Microsoft has always been unwavering on its repair policies in the past. However, the tech giant is considering supporting more research and policies so users can more easily repair devices like the Surface Pro 8 and its other Windows tablets, after receiving pressure from an investors group.
In June 2021, the company held an investor’s meeting with investor advocacy nonprofit As You Sow. The results of that meeting cemented Microsoft’s commitment to researching the “environmental and social benefits” making it easier for users to repair their own devices. This would include making parts, information, and other resources more readily available to consumers.
This is the first time a US manufacturer has agreed to such conditions after investor pressure, but most likely won’t be the last if recent patterns are any indication. For example, back in September mutual fund company Green Century filed two right-to-repair resolutions. The first was with Apple and the second was with Deere & Co., an agricultural equipment manufacturer.
What does this mean?
Microsoft agreed to look into how ‘right to repair’ would affect its contributions to climate change and electronic waste, with the study evaluating the social impacts and serving to “determine new mechanisms to increase access to repair, including for Surface devices and Xbox consoles,” as stated by a recent news release from As You Sow. Microsoft will then be required to share a summary of those findings by May 2022 and act on them by the end of 2022.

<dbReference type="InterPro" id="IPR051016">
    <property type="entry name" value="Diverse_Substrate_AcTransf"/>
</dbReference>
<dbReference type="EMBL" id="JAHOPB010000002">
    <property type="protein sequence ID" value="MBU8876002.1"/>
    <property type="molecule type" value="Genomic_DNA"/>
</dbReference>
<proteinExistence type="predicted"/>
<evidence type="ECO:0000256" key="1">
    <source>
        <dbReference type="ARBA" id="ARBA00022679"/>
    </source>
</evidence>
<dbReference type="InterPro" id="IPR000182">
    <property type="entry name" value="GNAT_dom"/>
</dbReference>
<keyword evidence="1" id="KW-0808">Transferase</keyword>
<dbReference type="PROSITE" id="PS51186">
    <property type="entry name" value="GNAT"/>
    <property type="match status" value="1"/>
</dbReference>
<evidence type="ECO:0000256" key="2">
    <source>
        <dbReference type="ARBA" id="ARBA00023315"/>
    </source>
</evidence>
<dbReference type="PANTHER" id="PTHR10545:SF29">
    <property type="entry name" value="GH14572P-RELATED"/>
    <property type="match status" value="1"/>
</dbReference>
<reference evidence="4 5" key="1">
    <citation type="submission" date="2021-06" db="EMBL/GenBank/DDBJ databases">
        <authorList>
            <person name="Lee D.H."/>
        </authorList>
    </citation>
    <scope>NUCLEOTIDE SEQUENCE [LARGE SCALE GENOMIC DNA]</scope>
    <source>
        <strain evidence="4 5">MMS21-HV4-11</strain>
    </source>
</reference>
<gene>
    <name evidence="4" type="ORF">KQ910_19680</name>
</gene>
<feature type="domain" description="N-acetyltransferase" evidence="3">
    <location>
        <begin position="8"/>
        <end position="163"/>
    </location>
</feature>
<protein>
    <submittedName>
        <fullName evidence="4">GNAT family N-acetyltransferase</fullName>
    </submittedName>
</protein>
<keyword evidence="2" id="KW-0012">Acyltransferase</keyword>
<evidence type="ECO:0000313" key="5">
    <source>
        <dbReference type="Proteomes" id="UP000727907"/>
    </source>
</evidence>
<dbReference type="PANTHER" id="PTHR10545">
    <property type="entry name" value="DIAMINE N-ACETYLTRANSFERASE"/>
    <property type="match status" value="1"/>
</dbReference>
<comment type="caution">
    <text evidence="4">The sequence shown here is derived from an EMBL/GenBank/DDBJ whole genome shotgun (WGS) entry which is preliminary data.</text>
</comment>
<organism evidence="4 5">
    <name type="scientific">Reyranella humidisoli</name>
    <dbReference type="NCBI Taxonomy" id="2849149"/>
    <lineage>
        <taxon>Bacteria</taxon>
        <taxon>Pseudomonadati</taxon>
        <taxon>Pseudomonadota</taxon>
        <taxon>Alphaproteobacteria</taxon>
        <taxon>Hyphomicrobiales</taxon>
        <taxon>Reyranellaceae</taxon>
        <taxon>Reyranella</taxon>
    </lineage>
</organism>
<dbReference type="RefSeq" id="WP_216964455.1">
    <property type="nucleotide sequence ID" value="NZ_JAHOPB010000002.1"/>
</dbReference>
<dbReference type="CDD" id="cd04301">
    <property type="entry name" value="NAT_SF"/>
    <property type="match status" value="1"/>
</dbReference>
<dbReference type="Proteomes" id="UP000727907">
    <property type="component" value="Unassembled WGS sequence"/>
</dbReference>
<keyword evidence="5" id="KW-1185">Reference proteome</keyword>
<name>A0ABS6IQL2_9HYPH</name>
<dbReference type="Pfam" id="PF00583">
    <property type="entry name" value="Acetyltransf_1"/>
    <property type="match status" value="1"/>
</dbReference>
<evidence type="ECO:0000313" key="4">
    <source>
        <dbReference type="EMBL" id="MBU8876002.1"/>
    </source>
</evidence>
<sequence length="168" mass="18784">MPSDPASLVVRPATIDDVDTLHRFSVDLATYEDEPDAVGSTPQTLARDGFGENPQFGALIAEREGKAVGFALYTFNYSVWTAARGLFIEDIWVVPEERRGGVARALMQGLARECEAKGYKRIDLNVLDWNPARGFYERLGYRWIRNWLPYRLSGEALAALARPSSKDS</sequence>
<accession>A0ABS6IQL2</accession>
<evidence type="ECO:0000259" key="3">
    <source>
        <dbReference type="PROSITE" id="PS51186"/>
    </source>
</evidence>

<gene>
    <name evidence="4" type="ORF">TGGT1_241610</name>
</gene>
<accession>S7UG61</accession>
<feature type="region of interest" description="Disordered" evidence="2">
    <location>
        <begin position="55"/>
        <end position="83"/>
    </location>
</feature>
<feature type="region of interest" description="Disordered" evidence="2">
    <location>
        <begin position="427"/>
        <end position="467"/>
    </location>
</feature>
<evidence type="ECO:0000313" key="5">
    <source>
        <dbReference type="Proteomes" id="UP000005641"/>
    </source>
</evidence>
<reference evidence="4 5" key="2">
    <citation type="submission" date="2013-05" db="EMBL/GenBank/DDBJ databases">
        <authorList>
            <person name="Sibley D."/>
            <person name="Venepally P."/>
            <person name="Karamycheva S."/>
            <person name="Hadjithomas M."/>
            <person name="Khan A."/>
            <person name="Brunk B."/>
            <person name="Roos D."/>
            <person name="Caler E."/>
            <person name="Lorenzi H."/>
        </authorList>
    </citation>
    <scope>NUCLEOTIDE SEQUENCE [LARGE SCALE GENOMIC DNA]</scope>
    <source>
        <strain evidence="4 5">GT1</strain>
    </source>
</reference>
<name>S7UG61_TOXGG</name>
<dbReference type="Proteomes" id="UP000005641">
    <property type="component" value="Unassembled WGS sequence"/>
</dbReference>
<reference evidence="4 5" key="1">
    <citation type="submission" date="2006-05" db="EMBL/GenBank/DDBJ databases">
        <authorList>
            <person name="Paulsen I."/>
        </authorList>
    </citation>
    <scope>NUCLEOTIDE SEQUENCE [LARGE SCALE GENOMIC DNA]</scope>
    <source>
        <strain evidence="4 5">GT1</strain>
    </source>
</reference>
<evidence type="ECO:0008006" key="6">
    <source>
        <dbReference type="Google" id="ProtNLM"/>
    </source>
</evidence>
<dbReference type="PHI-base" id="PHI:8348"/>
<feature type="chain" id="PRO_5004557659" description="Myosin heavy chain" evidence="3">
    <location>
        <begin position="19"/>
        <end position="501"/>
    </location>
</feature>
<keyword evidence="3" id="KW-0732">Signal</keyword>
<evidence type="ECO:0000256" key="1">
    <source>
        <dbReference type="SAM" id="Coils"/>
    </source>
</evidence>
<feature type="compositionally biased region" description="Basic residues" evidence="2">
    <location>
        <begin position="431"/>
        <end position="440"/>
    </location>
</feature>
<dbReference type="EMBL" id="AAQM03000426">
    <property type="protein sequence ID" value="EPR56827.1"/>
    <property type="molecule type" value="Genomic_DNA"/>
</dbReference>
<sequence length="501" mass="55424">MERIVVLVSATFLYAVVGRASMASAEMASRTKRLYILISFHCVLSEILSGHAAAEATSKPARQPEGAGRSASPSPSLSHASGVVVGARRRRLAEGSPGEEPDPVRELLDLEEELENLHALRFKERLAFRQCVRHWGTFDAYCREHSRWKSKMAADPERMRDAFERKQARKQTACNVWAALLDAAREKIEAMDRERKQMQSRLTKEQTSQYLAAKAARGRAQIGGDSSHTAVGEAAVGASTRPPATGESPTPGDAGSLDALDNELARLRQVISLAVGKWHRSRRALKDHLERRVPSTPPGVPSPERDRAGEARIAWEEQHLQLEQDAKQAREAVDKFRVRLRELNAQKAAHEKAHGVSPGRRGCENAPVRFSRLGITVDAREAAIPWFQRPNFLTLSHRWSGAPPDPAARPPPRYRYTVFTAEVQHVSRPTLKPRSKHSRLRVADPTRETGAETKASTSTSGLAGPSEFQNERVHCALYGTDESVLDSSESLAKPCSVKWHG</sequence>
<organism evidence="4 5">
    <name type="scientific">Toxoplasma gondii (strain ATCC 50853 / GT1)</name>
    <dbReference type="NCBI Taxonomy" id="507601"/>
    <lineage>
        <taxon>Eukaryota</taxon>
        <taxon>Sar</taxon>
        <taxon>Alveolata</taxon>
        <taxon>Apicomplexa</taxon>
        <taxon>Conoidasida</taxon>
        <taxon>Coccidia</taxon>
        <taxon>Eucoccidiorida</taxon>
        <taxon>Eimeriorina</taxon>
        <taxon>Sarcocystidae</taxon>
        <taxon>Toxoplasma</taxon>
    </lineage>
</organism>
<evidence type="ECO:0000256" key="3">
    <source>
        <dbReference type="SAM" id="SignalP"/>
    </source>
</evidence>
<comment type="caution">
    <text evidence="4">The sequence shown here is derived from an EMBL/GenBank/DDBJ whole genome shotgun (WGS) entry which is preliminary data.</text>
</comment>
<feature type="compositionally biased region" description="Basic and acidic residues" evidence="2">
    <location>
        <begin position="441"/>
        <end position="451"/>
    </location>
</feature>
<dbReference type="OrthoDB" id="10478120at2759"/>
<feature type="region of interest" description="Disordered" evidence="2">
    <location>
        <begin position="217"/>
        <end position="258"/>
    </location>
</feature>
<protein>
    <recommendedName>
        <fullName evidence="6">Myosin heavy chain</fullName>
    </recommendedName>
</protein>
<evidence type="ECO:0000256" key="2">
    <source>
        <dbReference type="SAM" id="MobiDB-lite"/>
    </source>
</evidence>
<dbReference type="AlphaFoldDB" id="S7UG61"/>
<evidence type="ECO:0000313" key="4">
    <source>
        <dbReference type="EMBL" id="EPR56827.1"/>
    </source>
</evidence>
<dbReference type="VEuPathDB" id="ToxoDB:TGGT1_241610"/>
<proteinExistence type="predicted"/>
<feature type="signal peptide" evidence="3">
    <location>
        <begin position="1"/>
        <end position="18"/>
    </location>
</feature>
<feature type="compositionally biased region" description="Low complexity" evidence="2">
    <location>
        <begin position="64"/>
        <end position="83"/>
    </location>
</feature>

In statements given to both Grist and Tom’s Hardware, a Microsoft spokesperson stated “We believe customers are entitled to repair options that are safe and reliable. We currently provide customers with repair services that ensure the high quality of repairs, safeguard customers’ privacy and security, and protect customers from injury.”
It’s too early to say whether this will mean Surface devices will be easier to upgrade in the future, but it’s looking good. The Surface Pro 8 has a user-replaceable SSD that’s pretty easy to access, so hopefully it’s a step in the right direction for Microsoft.
Via PC Gamer